Sixapart, the company behind blog platforms Movable Type and Typepad (which this blog is hosted on), has created its own Typepad Journalist Bailout Programme (via

"If you apply, you'll get a free TypePad account, membership of the Six Apart ads programme which shares revenue on ads on your blog, promotion on and a bunch of vague benefits about being able to manage comments from your phone and such like. I'm sure that will be very helpful in trying to feed your family," says the estimable Jemima Kiss over at The Guardian.

I have to disagree with that wonderfully sarcastic last line of hers. Though blogging can hardly be said to be a quick fix, building a good reputation and a healthy a blog audience takes time, it can be a great indirect source of income.

I'd like to say that I had a well-thought out marketing plan when I set up this blog in 2005: I didn't. In fact, I didn't even set it up myself. A friend of mine got tired of me always blaming my deadlines and lack of time for not blogging and set it up for me with strict orders to get going. In the beginning, it was like a great white canvas I didn't quite know what to fill with, but within a few months I found myself blogging more and more about media and revealed myself to be a media junkie - a revelation that took me with as much surprise as everyone else.

Today, I can't think of any of my jobs and assignments, save a few translation gigs, that have not ultimately come through my blog. Even in my darkest hours as self-employed, when I've lacked the initiative to go out and get new sources of income, work has had a way of finding me - via my blog.

From my early blogging days it has been a great venture of serendipity, and a constant reminder that sometimes we try so hard to get to a certain place that we are blind to all the opportunities around us. In the beginning, I even tried to keep my blogging a secret as it was so far from perfect, and a rather scary venture to undertake because it went so much against my training as a journalist.

It didn't work of course, I think I was "found out" by Financial Times or Greenslade, perhaps via Andrew Grant-Adamson - but it has only created opportunities for me, sometimes despite of myself ( I'd do anything to promote an idea or a story I believe in, but am often rather uncomfortable with promoting myself. However, my blog does that for me - on my own terms).

At this point, I should perhaps admit, that in all my enthusiasm for social media, I made a prediction that didn't come through. In an op-ed for Dagens Naeringsliv, Norway's biggest financial daily, in February last year I said 2007 could become the year when Norwegian media really found its "blogging tone" (perhaps I should be grateful that this is such a prestigious place to write that all premium content, such as op-eds, only is available in Pdf behind a pay wall, hence the lack of a link).

Now, towards the end of 2008, it still hasn't happened, though, much to my delight, I see more and more Norwegian journalists and editors starting personal blogs. Will the looming recession be the famous watershed? I don't know, somehow I can't imagine the union implementing this particular bailout programme in its support schemes for journalists unexpectedly made redundant. But for Typepad it has been such a success that the free offer may end very soon...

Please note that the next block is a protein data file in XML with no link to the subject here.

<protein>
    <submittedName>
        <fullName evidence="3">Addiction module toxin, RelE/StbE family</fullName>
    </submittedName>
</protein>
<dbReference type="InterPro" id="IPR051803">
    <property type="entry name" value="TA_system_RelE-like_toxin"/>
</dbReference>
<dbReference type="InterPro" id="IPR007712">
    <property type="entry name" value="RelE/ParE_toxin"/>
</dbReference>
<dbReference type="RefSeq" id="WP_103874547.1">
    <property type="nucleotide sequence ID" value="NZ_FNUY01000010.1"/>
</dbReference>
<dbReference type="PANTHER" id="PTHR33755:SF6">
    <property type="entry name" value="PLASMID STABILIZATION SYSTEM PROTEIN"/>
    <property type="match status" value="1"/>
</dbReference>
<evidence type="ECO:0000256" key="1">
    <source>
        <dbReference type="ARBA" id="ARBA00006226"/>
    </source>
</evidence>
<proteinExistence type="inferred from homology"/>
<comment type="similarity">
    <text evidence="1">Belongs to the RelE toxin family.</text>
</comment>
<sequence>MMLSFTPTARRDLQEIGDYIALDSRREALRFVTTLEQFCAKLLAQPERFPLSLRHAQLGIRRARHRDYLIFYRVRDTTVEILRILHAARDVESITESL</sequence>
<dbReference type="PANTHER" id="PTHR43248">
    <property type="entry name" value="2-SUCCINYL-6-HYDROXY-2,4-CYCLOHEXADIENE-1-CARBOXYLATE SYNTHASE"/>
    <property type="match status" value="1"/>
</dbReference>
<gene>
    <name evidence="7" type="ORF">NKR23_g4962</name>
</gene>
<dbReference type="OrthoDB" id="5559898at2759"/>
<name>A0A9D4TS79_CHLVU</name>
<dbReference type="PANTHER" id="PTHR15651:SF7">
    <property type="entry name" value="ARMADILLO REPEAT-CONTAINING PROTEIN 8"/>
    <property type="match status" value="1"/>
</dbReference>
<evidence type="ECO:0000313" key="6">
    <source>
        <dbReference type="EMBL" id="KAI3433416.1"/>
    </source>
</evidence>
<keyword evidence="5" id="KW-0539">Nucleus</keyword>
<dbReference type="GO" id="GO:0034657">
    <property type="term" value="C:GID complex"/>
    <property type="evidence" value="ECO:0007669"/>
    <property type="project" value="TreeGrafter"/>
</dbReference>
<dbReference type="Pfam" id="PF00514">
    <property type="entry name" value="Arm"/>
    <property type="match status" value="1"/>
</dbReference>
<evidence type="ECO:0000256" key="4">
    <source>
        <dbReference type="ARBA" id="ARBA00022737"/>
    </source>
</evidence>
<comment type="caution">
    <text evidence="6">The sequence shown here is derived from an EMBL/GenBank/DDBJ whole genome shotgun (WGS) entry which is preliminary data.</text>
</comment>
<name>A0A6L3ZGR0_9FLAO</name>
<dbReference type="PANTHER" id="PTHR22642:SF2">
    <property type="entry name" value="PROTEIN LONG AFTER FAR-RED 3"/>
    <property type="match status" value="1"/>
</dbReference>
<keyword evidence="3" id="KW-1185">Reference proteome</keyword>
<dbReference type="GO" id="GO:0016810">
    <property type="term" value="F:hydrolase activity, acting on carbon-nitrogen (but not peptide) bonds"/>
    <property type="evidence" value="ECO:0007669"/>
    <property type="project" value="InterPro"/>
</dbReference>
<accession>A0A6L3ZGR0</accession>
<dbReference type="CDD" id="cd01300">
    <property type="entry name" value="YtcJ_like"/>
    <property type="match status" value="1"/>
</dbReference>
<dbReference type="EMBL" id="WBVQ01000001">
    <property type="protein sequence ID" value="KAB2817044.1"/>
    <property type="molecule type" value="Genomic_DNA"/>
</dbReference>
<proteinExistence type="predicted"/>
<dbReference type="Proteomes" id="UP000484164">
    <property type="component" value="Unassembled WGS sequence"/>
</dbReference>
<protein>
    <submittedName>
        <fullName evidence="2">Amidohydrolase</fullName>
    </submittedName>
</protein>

Mass media job cull

Or should that be media in mass job cull? Hardly something to jest about, but two images struck a note with me last week.

I thought they were worth recording here as they illustrate what we the can expect in the months ahead: and make no mistake, we're still at the start of this trend.  

First, this graph of media job losses in the UK from July until October, probably underestimated, as Peter Kirwan explains in an earlier post:

MediaJobLosses copy

Then, this screen grab from an article a colleague of mine did about chapel representatives attending a course by The Norwegian Journalist Union (NJ) on how to deal with the wave of redundancies and cost cuts the country's media currently is facing (and it's worth keeping in mind that Norway is only at the edges of recessionary terreritory, the crisis is much further advanced in the UK):

MediaJobLossesNorway copy

As I'm writing this, news are just in that The Independent is shedding a quarter of its journalists, according to FT. The Guardian reports 90 jobs will go at Independent News and Media (INM), 60 of them editorial.

To be honest, this has felt like a very protracted sort of crisis, a crisis in slow motion, though everything got more dramatic from the moment Lehman Brothers collapsed. I've been waiting for a crash in the advertisement market, with a corresponding "media crash", since the last quarter of 2007.

I don't follow the bank industry and was as shocked as everyone else by the bank crisis (though in retrospective it makes sense that it had to come, but it's always easy to be wise in retrospective), but I try to keep an eye on how developments in finance, technology and politics may come to effect my beat, media: I try to look for connections, and think that's an important part of every journalists job in today's increasingly interdependent world.

I thought the subprime crisis and the havoc we saw in its wake, even in its early days, would create a domino effect much sooner, and from that half-informed perecpective it has been a very drawn-out crisis, which we still haven't seen the worst effects of. Fred Wilson had some sobering words related to this the other day.

Back to my beat, a few days ago I was covering the Norwegian trade press' 110 year anniversary and, amid all the celebrationary speeches and champagne, I ended up having an interesting talk with a guy from the marketing department of one trade magazine who said their ad revenues had been very uneven, up and down, since early September, but he expected the downturn to really hit the Norwegian trade press sometime in the spring of 2009....